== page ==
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close this bookMeeting Basic Learning Needs: A Vision for the 1990s (UNICEF - UNDP - UNESCO - WB - WCEFA, 1990, 170 p.)
close this folder3. An Expanded Vision of Basic Education for All
close this folderB. Requirements for Implementing the Vision
View the document(i) Developing a supportive policy context
View the document(ii) Mobilization of resources
View the document(iii) Strengthening international solidarity

(i) Developing a supportive policy context

By itself, basic education can help meet the intrinsic needs of learners, assist them to meet other basic human needs, and promote social and economic development. However, these latter two effects cannot be achieved in isolation of other public efforts. The knowledge and skills concerning health and nutrition, for example, are effective only when the concomitant resources and means are provided. Without a primary health delivery system, access to water, or availability of necessary foods, knowledge and skill alone will be insufficient.

Similarly, it is not adequate to orient education to prepare people for employment. Government and private enterprise must institute the appropriate rules, incentives, and support that will encourage wider demand for educated labour and more efficient utilization of it. More broadly, the effects of basic education are determined by the interaction of the full complex of government and private sectors - such diverse activities as agricultural pricing, political participation, entrepreneurial regulation, cultural practices, and infrastructure development all help determine the usefulness of the education individuals receive. The planning and management of education must consider the full range of learning opportunities needed and relate them to the full range of other government and private activities necessary to make the learning opportunities effective.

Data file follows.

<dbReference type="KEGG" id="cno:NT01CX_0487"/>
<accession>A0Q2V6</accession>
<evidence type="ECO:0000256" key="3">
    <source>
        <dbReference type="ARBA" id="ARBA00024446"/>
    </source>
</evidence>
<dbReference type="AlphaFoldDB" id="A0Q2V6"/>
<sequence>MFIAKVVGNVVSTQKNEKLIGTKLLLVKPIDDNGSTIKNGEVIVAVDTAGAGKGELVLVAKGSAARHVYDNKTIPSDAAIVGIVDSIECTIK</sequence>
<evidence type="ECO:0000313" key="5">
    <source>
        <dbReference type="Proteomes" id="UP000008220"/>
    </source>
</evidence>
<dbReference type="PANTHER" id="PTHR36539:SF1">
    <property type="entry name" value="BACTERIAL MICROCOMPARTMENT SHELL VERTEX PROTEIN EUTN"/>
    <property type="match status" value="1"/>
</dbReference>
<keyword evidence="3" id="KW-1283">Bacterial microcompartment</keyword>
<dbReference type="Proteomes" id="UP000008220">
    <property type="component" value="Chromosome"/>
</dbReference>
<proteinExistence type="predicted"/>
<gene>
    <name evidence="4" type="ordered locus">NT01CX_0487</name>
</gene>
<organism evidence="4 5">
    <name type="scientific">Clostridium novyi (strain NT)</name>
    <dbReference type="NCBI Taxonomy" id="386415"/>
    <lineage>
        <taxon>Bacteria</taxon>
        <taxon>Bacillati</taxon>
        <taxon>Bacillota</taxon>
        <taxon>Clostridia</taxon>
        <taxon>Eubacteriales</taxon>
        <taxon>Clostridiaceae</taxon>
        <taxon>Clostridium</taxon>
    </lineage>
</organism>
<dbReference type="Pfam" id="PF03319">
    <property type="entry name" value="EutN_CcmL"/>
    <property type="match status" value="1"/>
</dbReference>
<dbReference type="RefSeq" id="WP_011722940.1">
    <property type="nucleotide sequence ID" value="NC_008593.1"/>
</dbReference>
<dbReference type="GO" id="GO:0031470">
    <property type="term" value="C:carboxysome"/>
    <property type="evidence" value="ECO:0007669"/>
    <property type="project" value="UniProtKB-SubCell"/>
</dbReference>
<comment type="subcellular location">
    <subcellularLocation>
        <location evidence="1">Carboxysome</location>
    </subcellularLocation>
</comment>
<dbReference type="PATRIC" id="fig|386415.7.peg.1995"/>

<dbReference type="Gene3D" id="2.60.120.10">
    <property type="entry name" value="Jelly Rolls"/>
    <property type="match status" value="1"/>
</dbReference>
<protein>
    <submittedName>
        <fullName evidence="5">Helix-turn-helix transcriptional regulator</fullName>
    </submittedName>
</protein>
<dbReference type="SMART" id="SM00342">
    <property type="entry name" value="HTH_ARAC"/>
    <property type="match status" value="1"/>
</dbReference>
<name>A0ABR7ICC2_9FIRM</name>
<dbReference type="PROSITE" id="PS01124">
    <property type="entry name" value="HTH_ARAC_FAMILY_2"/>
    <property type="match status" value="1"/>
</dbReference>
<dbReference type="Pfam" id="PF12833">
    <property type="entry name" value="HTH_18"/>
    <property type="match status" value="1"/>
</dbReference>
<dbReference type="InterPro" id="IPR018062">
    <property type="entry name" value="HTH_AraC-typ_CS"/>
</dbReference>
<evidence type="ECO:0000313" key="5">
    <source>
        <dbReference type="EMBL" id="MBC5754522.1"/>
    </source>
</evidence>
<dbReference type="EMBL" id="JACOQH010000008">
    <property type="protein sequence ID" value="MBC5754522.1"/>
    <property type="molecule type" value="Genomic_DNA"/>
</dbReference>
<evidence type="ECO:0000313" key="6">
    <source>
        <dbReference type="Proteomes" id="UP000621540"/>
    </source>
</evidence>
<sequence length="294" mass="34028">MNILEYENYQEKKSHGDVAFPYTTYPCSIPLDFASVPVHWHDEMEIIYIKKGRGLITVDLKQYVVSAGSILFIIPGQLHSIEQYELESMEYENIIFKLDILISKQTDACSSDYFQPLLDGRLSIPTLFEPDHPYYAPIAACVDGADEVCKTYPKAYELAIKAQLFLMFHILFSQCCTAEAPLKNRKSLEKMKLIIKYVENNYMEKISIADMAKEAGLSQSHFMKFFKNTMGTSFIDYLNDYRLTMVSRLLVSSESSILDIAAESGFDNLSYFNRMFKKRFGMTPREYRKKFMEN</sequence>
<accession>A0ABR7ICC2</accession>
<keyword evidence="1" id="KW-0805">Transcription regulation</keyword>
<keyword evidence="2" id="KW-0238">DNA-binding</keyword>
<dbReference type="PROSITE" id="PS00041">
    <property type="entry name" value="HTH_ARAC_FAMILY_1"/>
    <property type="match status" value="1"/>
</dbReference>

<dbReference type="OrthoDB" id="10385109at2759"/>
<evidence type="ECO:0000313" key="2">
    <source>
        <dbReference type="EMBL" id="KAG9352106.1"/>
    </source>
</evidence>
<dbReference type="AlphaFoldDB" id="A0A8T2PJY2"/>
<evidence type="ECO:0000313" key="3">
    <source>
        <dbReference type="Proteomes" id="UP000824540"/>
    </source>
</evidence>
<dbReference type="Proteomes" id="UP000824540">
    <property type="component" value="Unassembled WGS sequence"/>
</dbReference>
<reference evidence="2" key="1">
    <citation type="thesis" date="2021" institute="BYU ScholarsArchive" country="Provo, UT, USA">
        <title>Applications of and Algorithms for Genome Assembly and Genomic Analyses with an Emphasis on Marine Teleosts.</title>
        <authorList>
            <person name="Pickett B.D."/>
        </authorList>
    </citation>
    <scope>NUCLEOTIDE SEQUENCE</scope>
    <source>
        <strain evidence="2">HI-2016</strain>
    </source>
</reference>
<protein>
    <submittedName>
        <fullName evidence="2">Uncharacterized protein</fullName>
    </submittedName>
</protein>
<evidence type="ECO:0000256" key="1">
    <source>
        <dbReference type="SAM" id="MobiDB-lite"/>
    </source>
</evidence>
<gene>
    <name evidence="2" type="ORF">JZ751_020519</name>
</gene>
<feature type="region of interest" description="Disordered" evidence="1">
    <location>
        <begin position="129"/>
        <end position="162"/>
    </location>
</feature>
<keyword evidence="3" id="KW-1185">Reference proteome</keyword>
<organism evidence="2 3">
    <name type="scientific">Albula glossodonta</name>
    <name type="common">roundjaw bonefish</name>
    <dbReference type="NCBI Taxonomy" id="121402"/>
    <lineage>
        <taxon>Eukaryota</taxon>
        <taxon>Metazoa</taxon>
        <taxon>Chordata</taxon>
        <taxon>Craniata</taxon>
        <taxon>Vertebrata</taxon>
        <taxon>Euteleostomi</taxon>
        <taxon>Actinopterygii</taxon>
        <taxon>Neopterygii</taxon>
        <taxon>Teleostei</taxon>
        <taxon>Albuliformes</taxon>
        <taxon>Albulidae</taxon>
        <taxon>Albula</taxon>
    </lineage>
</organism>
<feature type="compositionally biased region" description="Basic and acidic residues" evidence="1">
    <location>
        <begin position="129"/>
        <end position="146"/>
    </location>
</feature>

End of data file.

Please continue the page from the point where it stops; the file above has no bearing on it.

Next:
Supportive policies in the social, cultural, and economic spheres are required in order to realize the full provision and utilization of basic education for individual and societal improvement. Attaining basic education for all depends on political will and commitment manifested in appropriate fiscal measures, educational policy reforms and institutional strengthening. Suitable economic, trade, labour, employment and health policies will provide incentives for learners and enhance their contributions to societal development. Similarly, public policy should ensure a strong intellectual and scientific environment for basic education. This implies improving higher education, developing scientific research, and utilizing them to enrich the content and methods of basic education, particularly through the application of contemporary technological and scientific knowledge.